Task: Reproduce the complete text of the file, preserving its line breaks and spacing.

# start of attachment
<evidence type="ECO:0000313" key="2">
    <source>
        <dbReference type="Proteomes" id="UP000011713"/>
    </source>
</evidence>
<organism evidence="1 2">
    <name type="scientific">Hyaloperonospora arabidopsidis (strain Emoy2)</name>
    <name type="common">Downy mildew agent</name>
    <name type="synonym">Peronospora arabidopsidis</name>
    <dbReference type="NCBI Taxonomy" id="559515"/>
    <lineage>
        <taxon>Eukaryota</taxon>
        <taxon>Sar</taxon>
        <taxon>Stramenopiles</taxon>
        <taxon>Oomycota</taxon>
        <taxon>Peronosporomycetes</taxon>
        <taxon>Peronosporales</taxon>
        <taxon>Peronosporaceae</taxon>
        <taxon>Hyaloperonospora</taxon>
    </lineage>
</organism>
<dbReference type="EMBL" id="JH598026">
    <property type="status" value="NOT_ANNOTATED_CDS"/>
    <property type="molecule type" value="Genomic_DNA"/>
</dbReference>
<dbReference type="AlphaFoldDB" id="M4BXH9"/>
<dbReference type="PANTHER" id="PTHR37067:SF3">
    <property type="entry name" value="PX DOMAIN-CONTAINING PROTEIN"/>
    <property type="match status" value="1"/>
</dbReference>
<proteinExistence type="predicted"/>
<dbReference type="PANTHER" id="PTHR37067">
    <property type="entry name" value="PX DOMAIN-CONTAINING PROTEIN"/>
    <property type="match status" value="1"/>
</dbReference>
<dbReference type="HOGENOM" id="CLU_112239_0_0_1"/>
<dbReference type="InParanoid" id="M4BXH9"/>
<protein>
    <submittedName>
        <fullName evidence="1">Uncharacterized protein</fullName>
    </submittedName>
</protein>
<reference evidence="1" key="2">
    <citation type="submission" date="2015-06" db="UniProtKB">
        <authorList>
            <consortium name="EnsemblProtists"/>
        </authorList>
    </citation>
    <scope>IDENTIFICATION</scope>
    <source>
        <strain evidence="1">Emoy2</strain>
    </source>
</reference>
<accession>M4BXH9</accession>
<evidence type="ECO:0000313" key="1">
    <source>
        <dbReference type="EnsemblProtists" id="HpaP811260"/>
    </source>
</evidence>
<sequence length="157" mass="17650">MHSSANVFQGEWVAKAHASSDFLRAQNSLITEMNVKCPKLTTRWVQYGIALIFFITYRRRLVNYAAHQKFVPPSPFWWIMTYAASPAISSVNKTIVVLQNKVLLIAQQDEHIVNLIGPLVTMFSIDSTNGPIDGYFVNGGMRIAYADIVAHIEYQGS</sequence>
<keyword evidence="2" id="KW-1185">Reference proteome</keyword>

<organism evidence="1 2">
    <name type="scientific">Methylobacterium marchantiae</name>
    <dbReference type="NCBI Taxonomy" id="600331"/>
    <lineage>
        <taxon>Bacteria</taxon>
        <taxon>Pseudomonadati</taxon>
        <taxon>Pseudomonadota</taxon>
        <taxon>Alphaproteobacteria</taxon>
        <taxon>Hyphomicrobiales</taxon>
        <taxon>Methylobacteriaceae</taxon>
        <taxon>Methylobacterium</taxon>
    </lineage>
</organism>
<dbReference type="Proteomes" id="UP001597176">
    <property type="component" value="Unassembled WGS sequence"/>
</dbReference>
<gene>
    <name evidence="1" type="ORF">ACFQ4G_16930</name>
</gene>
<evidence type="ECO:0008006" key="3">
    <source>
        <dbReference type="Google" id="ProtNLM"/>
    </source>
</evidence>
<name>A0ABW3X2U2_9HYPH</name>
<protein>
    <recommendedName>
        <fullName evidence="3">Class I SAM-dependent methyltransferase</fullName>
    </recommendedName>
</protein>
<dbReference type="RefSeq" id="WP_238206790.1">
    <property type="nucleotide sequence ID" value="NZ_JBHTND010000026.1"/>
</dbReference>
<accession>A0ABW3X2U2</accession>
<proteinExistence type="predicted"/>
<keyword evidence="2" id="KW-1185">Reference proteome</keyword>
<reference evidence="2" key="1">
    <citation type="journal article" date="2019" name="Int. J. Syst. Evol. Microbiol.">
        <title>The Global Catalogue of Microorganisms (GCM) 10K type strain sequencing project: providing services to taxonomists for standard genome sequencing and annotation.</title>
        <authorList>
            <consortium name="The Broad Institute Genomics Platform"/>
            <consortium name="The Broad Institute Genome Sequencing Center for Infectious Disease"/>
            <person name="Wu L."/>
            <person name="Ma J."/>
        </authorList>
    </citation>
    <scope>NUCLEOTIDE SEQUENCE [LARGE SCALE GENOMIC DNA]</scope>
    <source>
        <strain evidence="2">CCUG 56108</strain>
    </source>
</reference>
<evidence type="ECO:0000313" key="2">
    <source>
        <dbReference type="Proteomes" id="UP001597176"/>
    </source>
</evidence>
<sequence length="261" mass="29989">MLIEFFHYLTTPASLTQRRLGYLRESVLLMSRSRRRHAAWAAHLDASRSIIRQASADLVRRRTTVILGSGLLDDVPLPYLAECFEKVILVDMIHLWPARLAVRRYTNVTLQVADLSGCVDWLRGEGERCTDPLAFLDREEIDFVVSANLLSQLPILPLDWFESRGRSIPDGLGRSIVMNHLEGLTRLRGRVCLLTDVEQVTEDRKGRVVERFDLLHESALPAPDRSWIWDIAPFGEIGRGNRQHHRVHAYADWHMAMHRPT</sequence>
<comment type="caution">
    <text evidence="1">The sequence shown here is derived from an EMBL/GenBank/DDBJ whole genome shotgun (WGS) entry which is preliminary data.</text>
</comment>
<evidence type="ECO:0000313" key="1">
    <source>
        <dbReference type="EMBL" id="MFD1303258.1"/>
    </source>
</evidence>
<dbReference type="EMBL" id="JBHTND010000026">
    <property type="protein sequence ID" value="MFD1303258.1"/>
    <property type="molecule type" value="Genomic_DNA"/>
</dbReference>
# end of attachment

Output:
<evidence type="ECO:0000313" key="2">
    <source>
        <dbReference type="Proteomes" id="UP000011713"/>
    </source>
</evidence>
<organism evidence="1 2">
    <name type="scientific">Hyaloperonospora arabidopsidis (strain Emoy2)</name>
    <name type="common">Downy mildew agent</name>
    <name type="synonym">Peronospora arabidopsidis</name>
    <dbReference type="NCBI Taxonomy" id="559515"/>
    <lineage>
        <taxon>Eukaryota</taxon>
        <taxon>Sar</taxon>
        <taxon>Stramenopiles</taxon>
        <taxon>Oomycota</taxon>
        <taxon>Peronosporomycetes</taxon>
        <taxon>Peronosporales</taxon>
        <taxon>Peronosporaceae</taxon>
        <taxon>Hyaloperonospora</taxon>
    </lineage>
</organism>
<dbReference type="EMBL" id="JH598026">
    <property type="status" value="NOT_ANNOTATED_CDS"/>
    <property type="molecule type" value="Genomic_DNA"/>
</dbReference>
<dbReference type="AlphaFoldDB" id="M4BXH9"/>
<dbReference type="PANTHER" id="PTHR37067:SF3">
    <property type="entry name" value="PX DOMAIN-CONTAINING PROTEIN"/>
    <property type="match status" value="1"/>
</dbReference>
<proteinExistence type="predicted"/>
<dbReference type="PANTHER" id="PTHR37067">
    <property type="entry name" value="PX DOMAIN-CONTAINING PROTEIN"/>
    <property type="match status" value="1"/>
</dbReference>
<dbReference type="HOGENOM" id="CLU_112239_0_0_1"/>
<dbReference type="InParanoid" id="M4BXH9"/>
<protein>
    <submittedName>
        <fullName evidence="1">Uncharacterized protein</fullName>
    </submittedName>
</protein>
<reference evidence="1" key="2">
    <citation type="submission" date="2015-06" db="UniProtKB">
        <authorList>
            <consortium name="EnsemblProtists"/>
        </authorList>
    </citation>
    <scope>IDENTIFICATION</scope>
    <source>
        <strain evidence="1">Emoy2</strain>
    </source>
</reference>
<accession>M4BXH9</accession>
<evidence type="ECO:0000313" key="1">
    <source>
        <dbReference type="EnsemblProtists" id="HpaP811260"/>
    </source>
</evidence>
<sequence length="157" mass="17650">MHSSANVFQGEWVAKAHASSDFLRAQNSLITEMNVKCPKLTTRWVQYGIALIFFITYRRRLVNYAAHQKFVPPSPFWWIMTYAASPAISSVNKTIVVLQNKVLLIAQQDEHIVNLIGPLVTMFSIDSTNGPIDGYFVNGGMRIAYADIVAHIEYQGS</sequence>
<keyword evidence="2" id="KW-1185">Reference proteome</keyword>

<organism evidence="1 2">
    <name type="scientific">Methylobacterium marchantiae</name>
    <dbReference type="NCBI Taxonomy" id="600331"/>
    <lineage>
        <taxon>Bacteria</taxon>
        <taxon>Pseudomonadati</taxon>
        <taxon>Pseudomonadota</taxon>
        <taxon>Alphaproteobacteria</taxon>
        <taxon>Hyphomicrobiales</taxon>
        <taxon>Methylobacteriaceae</taxon>
        <taxon>Methylobacterium</taxon>
    </lineage>
</organism>
<dbReference type="Proteomes" id="UP001597176">
    <property type="component" value="Unassembled WGS sequence"/>
</dbReference>
<gene>
    <name evidence="1" type="ORF">ACFQ4G_16930</name>
</gene>
<evidence type="ECO:0008006" key="3">
    <source>
        <dbReference type="Google" id="ProtNLM"/>
    </source>
</evidence>
<name>A0ABW3X2U2_9HYPH</name>
<protein>
    <recommendedName>
        <fullName evidence="3">Class I SAM-dependent methyltransferase</fullName>
    </recommendedName>
</protein>
<dbReference type="RefSeq" id="WP_238206790.1">
    <property type="nucleotide sequence ID" value="NZ_JBHTND010000026.1"/>
</dbReference>
<accession>A0ABW3X2U2</accession>
<proteinExistence type="predicted"/>
<keyword evidence="2" id="KW-1185">Reference proteome</keyword>
<reference evidence="2" key="1">
    <citation type="journal article" date="2019" name="Int. J. Syst. Evol. Microbiol.">
        <title>The Global Catalogue of Microorganisms (GCM) 10K type strain sequencing project: providing services to taxonomists for standard genome sequencing and annotation.</title>
        <authorList>
            <consortium name="The Broad Institute Genomics Platform"/>
            <consortium name="The Broad Institute Genome Sequencing Center for Infectious Disease"/>
            <person name="Wu L."/>
            <person name="Ma J."/>
        </authorList>
    </citation>
    <scope>NUCLEOTIDE SEQUENCE [LARGE SCALE GENOMIC DNA]</scope>
    <source>
        <strain evidence="2">CCUG 56108</strain>
    </source>
</reference>
<evidence type="ECO:0000313" key="2">
    <source>
        <dbReference type="Proteomes" id="UP001597176"/>
    </source>
</evidence>
<sequence length="261" mass="29989">MLIEFFHYLTTPASLTQRRLGYLRESVLLMSRSRRRHAAWAAHLDASRSIIRQASADLVRRRTTVILGSGLLDDVPLPYLAECFEKVILVDMIHLWPARLAVRRYTNVTLQVADLSGCVDWLRGEGERCTDPLAFLDREEIDFVVSANLLSQLPILPLDWFESRGRSIPDGLGRSIVMNHLEGLTRLRGRVCLLTDVEQVTEDRKGRVVERFDLLHESALPAPDRSWIWDIAPFGEIGRGNRQHHRVHAYADWHMAMHRPT</sequence>
<comment type="caution">
    <text evidence="1">The sequence shown here is derived from an EMBL/GenBank/DDBJ whole genome shotgun (WGS) entry which is preliminary data.</text>
</comment>
<evidence type="ECO:0000313" key="1">
    <source>
        <dbReference type="EMBL" id="MFD1303258.1"/>
    </source>
</evidence>
<dbReference type="EMBL" id="JBHTND010000026">
    <property type="protein sequence ID" value="MFD1303258.1"/>
    <property type="molecule type" value="Genomic_DNA"/>
</dbReference>